News & Press

New nature preserve protects high-quality shrub-steppe in Douglas County.

The Chelan-Douglas Land Trust (CDLT) has recently acquired 1,396 acres in northern Douglas County for the purpose of conserving its high quality shrub-steppe and wetland habitats. Spiva Butte Nature Preserve is home to several sensitive species of plants, wildlife and birds. Most notably, the preserve provides critical habitat for one of the last two viable sage-grouse populations remaining in Washington State, and becomes the first Land Trust owned preserve in Douglas County.

It can be challenging to figure out how to get outside with kids during the winter. Sometimes the ground is covered in a blanket of snow as deep as some toddlers are tall!

Luckily there are plenty of organizations who offer low-cost or free, family friendly outings to help you make the most of this season. Find a few opportunities below.

Guided Family Snowshoe Hikes

Quick! Do you know what phase the moon is in, without looking?

Now that the days are so short, we have less time to spend outside in the sunshine. But, that also means we have more time to spend with the night sky! When we’re children, we’re naturally fascinated by space — by the vastness of it, by the stars, the planets and black holes.

The moon also captures our attention. Where did it come from? Why does it look like that? Kids love to ponder these questions. Here are a few ways to learn about the moon with little ones.

LAKE WENATCHEE — The Chelan-Douglas Land Trust raised $1.1 million in four months to contribute to the purchase of Nason Ridge — moving one step closer to keeping the 3,714 acres of forested land accessible to the public forever. “We hit and passed our goal in a short amount of time,” said Curt Soper, the land trust’s executive director. “It says a lot about our community.” The area overlooks Lake Wenatchee and includes Nason Creek, a crucial salmon habitat that feeds the Wenatchee River.

The Chelan-Douglas Land Trust will temporarily close its Mountain Home Preserve to the public beginning October 23rd. Thirty acres of CDLT’s 170-acre property on Mountain Home Road above Leavenworth will be thinned to improve its health and resilience to drought, bark beetle attack, and wildfire. 

Fall seems like a weird time to be talking about bird nests. Birds nest in the spring, right?

But it’s actually a great time for kids to go looking for nests. Why? Because looking for them in the spring can be difficult for children — and dangerous for the birds.

In the fall, once leaves are off the trees, finding nests can be easier and quicker. You can practice getting an eye for where they might be found. Plus, some birds nest near where they nested previously, so it’s a good way to scope out where to look in the spring.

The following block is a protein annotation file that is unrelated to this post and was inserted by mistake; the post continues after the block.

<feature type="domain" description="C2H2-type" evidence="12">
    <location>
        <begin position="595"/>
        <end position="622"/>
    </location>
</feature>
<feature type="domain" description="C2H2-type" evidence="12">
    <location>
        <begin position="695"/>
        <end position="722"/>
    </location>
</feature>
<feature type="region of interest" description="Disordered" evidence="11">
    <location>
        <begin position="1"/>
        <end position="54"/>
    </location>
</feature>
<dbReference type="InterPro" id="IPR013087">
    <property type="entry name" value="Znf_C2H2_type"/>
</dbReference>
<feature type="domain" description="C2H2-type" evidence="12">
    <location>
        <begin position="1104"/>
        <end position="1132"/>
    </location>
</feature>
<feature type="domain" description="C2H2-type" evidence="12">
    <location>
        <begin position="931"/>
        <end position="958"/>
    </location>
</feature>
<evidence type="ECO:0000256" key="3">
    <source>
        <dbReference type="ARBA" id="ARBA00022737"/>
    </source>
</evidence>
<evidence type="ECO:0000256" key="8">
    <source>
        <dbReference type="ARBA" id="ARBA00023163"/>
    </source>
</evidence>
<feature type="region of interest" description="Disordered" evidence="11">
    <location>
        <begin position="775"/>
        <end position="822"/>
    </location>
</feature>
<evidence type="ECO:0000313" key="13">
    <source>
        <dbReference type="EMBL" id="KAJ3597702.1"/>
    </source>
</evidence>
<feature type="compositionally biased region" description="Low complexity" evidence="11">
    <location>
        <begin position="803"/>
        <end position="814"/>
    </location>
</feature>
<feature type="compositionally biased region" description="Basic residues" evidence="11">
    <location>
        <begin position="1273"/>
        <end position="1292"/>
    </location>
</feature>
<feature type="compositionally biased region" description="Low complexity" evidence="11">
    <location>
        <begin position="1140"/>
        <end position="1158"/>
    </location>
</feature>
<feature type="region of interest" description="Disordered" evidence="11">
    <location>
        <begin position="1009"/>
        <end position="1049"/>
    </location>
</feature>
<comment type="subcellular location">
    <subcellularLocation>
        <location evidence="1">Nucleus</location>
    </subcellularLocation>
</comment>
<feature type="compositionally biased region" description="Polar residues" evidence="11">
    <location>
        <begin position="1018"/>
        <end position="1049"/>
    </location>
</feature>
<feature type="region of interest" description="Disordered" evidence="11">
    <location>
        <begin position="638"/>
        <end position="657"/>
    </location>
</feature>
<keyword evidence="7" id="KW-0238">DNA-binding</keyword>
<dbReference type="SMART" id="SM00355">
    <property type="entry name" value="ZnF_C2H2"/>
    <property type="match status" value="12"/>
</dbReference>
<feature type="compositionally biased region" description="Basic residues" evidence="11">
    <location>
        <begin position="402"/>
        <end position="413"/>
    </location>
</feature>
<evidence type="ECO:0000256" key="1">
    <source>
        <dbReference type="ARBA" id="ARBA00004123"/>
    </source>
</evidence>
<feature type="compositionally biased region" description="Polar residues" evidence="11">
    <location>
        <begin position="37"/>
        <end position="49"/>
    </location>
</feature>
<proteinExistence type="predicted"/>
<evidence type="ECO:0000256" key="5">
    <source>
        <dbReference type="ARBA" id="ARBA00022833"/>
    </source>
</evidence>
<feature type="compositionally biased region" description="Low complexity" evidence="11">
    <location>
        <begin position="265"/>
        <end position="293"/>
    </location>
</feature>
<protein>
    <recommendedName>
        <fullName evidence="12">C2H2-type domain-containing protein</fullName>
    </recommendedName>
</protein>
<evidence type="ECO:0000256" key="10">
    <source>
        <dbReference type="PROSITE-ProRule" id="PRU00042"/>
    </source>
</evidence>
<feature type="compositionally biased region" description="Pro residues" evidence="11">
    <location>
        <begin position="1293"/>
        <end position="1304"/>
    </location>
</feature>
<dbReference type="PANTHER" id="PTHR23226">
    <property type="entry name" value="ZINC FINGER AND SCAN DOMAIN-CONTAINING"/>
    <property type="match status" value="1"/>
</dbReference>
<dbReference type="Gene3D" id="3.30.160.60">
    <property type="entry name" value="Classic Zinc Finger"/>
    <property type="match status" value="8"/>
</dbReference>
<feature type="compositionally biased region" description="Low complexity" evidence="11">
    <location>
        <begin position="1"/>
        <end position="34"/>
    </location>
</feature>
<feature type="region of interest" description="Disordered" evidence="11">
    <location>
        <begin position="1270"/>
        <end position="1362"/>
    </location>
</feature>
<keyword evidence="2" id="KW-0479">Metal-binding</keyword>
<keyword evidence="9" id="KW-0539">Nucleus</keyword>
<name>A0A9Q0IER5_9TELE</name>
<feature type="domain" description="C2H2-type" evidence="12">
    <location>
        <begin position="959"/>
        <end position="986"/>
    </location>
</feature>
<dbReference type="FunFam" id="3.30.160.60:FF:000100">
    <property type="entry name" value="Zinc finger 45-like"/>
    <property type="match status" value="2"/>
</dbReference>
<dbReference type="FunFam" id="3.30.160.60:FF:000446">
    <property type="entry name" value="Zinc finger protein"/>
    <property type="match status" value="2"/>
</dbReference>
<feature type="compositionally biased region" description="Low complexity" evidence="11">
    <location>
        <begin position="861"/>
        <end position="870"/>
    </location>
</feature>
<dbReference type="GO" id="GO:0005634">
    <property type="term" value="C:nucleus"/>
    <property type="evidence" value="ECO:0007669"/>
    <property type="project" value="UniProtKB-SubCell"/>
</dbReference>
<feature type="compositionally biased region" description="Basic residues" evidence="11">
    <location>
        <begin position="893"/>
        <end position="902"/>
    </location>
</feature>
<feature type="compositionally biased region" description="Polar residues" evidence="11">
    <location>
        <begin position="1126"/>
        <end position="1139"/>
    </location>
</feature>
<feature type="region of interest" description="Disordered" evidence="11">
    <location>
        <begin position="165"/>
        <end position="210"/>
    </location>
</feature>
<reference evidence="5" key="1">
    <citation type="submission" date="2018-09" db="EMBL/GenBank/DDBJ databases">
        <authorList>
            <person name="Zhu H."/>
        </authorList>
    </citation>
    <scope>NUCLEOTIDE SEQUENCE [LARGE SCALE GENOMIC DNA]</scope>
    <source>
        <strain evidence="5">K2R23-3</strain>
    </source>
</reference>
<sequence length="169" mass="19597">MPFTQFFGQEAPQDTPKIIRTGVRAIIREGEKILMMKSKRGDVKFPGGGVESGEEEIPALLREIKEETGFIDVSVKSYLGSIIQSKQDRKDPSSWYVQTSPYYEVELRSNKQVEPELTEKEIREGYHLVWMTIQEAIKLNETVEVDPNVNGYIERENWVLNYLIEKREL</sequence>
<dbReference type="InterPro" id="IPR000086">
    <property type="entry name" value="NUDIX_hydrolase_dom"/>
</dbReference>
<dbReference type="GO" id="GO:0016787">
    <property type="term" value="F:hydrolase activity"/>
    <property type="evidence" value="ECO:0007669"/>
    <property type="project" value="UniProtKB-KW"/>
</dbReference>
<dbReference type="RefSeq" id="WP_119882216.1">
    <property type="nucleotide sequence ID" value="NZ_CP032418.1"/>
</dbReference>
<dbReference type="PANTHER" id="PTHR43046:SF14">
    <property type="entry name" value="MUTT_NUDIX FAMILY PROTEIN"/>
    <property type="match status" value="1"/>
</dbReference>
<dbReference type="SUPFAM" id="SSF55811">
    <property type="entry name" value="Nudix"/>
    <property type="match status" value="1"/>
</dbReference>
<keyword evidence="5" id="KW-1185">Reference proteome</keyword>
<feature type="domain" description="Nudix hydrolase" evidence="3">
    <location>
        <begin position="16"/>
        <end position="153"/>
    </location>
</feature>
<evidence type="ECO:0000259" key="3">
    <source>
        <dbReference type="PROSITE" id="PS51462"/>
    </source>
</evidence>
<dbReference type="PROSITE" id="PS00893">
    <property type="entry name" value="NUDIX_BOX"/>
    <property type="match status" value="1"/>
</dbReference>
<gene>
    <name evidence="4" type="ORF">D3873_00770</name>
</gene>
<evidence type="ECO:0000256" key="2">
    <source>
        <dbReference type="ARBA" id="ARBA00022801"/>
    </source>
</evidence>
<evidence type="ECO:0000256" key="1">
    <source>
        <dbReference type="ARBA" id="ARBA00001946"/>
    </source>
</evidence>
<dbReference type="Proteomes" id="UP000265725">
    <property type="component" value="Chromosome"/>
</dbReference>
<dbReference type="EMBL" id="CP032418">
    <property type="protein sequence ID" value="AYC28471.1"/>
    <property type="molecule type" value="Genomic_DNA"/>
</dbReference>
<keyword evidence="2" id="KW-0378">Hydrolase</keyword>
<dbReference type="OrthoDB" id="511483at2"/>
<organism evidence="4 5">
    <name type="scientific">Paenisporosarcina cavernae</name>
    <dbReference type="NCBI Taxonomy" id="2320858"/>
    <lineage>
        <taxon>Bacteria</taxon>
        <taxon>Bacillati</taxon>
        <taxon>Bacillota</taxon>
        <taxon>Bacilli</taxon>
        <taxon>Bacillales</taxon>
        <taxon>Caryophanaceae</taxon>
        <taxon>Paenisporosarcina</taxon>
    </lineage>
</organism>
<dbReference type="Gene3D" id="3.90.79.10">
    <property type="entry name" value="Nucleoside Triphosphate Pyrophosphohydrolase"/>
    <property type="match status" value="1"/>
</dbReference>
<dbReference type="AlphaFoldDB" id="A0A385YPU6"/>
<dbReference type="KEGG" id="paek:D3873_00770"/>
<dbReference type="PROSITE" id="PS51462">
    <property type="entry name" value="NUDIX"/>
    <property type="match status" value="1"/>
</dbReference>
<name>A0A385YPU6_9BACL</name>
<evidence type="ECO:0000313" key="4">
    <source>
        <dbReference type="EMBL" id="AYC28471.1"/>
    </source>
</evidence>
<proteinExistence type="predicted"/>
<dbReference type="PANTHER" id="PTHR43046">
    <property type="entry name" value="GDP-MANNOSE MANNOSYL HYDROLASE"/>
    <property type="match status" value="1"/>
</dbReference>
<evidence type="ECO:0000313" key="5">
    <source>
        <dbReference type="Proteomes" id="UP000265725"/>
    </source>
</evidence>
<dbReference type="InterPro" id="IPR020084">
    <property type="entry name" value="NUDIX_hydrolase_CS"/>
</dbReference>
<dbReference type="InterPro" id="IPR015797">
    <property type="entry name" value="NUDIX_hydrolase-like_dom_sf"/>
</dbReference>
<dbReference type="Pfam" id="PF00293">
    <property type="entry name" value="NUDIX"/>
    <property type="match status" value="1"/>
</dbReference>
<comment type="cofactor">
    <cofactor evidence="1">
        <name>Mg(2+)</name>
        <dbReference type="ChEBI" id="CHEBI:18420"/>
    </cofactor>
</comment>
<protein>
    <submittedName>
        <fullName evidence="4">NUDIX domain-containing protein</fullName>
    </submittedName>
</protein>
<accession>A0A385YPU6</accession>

Kids these days.

In truth, though, kids these days spend more time on screens than ever before. Some kinds of screen time can be beneficial for kids older than 18 months, according to the American Academy of Pediatrics (AAP). But too much of the wrong kind can cut into healthy activities like sleep, social interaction and spending time in nature.

WENATCHEE — Preserving the environment for future generations.

The Chelan-Douglas Land Trust took steps this week to further that goal by purchasing two pieces of property, according to a Chelan-Douglas Land Trust news release. The properties include about 17 acres to expand the Jacobson Preserve, as well as 40 acres of floodplain on the Wenatchee River.

For the month of October, Alpine Lakes High Camp is donating 25% of all booking proceeds to the Chelan-Douglas Land Trust to support our conservation work in our beautiful corner of the world. The Land Trust is thrilled by the incredible generosity of Alpine Lakes High Camp!

This is a rare opportunity to have easy access to remote mountain lakes during the peak of glorious autumn colors AND support the Land Trust. Think golden larches, fiery-crimson Cascade huckleberry bushes and the sparkle of crystal clear alpine lakes. Don’t miss a special get-away in a special place!

As you read this, thousands of salmon are swimming up the Columbia River, trying to make it home to North Central Washington.

I talked to our friends at Cascade Columbia Fisheries Enhancement Group (CCFEG), a local group that works to improve conditions for native fish, about fun ways kids can get out, experiencing this amazing migration with their families.

Read the full article at the Wenatchee World

WENATCHEE — While much of Wenatchee was still in bed or just getting their day going, Batman and Superwoman were roaming the Wenatchee foothills.

With the help of a local guide, the young brother, sister duo led a group of about a dozen up a dusty trail through the Jacobson Preserve. Batman — true identity Miles Radillo, 5 years old — scampered along out the front. Superwoman, 3-year-old Alanis Radillo, did too, but sometimes rode on mom or dad’s shoulders, red cape bobbing in the breeze.

I used to be scared of bats. Let’s be honest, their tiny faces can be terrifying at first glance. On top of that, plenty of myths about bats fed my fears.

But the truth is, once I learned a little bit about them, I realized they are some of the coolest creatures on earth. They rarely pose a threat to humans. In fact, if you hate mosquitos, you should probably love bats! Now, I think seeing a bat at dusk is a treat.